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Federal officials usually increase loans limits based on price appreciation year after year. But now, VA loan limits no longer apply (with the exception of certain demographics).
Home prices across the state of Washington have risen steadily over the past year or so. According to one recent report, the median home value for the state climbed 17.0% over the past 12 months alone.
Usually, that would prompt federal housing officials to increase loans limits, including those for VA loans. But now, VA loan limits are no more. That gives buyers a lot more borrowing power.
Military home buyers will have more financing range next year, without having to make a down payment on their purchase.
However, those who already have more than one VA loan or who have defaulted in a loan in the past will still be subject to loan limits.
VA loan limits are the maximum loan amounts that the Department of Veterans Affairs are able to back without the need for borrowers to a down payment. Instead of paying mortgage insurance – which is required for conventional loans with less than a 20% down payment and FHA loans – borrowers pay a one-time VA funding fee to help cover the government’s costs for guaranteeing these loans.
As a result of the recently passed Blue Water Navy Vietnam Veterans Act of 2019, which became effective as of January 1, 2020, VA loan limits are eliminated and VA funding fees have gone up.
However, the removal of VA loan limits doesn’t mean that borrowers can borrow as much as they want without paying a down payment. They’ll still need to qualify based on creditworthiness, income, and the home’s appraisal. Further, individual lenders can still require limits on VA loans – or any other type of loan – as per their own businesses.
Note: Having said all that, loan limits will still apply to military members and their families who have more than one active VA loan or who have loan defaults on a previous loan.
The U.S. Department of Veterans Affairs typically used the “conforming” loan limits established by the Federal Housing Finance Agency, applying those caps to the VA home loan program. From a home buyer’s standpoint, these limits represent the maximum amount that can be borrowed without making a payment.
Before VA loans were eliminated, borrowers were allowed to take out a certain amount without a down payment. But it was still possible for VA-backed home buyers in Washington to borrow more than these limits. But that typically required a down payment of some kind.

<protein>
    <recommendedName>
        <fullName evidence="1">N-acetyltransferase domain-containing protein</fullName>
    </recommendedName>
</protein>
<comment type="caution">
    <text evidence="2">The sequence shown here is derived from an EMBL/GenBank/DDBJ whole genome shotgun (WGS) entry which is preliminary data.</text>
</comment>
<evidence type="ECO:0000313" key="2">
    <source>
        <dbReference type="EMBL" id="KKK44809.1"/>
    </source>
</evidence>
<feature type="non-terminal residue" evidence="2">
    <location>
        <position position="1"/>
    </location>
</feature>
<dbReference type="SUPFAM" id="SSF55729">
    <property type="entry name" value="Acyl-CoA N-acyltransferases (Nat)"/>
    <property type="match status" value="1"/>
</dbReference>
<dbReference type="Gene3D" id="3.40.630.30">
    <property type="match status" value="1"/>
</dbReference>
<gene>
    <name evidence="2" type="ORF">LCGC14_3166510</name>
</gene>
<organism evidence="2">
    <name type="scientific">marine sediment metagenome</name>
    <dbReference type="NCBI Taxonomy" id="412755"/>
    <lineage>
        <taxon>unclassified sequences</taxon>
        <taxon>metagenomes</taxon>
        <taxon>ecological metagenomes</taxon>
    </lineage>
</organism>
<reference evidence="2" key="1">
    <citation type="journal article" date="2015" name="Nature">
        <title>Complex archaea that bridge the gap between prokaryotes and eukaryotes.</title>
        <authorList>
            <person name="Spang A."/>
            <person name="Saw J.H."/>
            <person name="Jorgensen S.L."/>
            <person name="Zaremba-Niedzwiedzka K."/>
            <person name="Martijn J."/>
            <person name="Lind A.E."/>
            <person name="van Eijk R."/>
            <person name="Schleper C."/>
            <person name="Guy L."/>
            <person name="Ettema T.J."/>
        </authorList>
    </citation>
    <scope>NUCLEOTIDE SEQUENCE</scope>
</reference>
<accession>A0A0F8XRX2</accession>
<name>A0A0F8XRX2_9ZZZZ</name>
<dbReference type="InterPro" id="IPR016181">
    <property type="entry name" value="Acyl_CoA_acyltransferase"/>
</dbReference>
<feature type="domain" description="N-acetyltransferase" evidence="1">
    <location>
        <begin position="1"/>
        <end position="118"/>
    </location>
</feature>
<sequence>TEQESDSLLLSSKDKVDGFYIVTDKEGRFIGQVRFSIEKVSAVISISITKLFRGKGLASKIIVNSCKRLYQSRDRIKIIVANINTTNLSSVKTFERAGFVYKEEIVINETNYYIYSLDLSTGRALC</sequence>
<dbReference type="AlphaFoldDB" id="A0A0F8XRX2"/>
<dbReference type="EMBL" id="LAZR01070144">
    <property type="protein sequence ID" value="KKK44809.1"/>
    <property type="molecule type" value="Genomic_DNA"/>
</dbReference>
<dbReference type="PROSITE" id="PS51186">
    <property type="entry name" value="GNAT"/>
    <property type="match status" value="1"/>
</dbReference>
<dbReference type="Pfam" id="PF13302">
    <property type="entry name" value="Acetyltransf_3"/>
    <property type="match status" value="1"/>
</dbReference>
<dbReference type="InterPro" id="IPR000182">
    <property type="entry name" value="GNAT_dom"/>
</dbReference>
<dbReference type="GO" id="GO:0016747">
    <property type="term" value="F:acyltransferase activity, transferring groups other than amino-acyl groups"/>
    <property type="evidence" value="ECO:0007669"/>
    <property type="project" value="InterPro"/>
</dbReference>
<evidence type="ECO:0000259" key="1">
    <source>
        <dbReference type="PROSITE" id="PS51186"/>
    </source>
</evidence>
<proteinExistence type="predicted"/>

Borrowers who wanted to finance 100% of the purchase price (with no down payment at all) typically had to stay within the official VA loan limit for their county. But this is no longer the case. Now, eligible veterans can get no-down payment VA-guaranteed mortgages in all parts of Washington State, no matter what the prices of the homes are.
It says as much on the Department of Veterans Affairs website:
“VA does not set a cap on how much you can borrow to finance your home. However, there are limits on the amount of liability VA can assume, which usually affects the amount of money an institution will lend you. The loan limits are the amount a qualified Veteran with full entitlement may be able to borrow without making a down payment.”
Also on the website:
“Veterans seeking to obtain what are commonly referred to as “jumbo” loans, or Veterans living in higher-cost markets, will no longer be subject to the Federally-established conforming loan limit maximums.”
As noted earlier, the VA funding fee has increased in 2020. The amount that you pay will depend on the amount of your down payment and if you’ve ever taken out a VA loan in the past. This fee can be paid upfront or can be rolled into the cost of the mortgage.
For “first-use” VA loan applicants, the fee is now 2.3% of the loan amount, an increase from the previous 2.15% in 2019. For “subsequent use” VA loan applicants (who have taken out a VA loan before), the fee is 3.6% of the loan amount, up from the previous 3.3%.
For those putting down a 5% down payment or more, the fees are 1.65% for both first use and subsequent use applicants. For those putting down 10% or more, the fees are 1.4% for each type of use.
Check out our mortgage loan limit tool for conventional, FHA, and VA loans.
In a recent article, we listed some reasons why now could be a great time to buy a home in the Seattle area. Many of those reasons apply to the rest of the state as well.
For starters, Home prices in Washington are expected to slow down in terms of price increases. The current health crisis is certainly having an effect on this, and it will be interesting to see where prices will go into the foreseeable future.
Further, interest rates are extremely low and have recently dipped to their all-time lows. This makes homebuying much more affordable. Military buyers can lock in at a very low rate today, which will translate into thousands of dollars in savings over the life of their home loan.
At Sammamish Mortgage, we have been offering several mortgage programs to borrowers in Washington State, as well as the rest of the Pacific Northwest region, including Colorado, Idaho, and Oregon since 1992. We are a family-run business and work hard to help borrowers realize their dreams of owning a home. Contact us today if you have questions about applying for a mortgage.
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Where will Seattle’s conforming loan limit be in 2021? This article will look deeper into the trends that could dictate how things pan out next year. Read on to find out more and to check out our loan limits tool.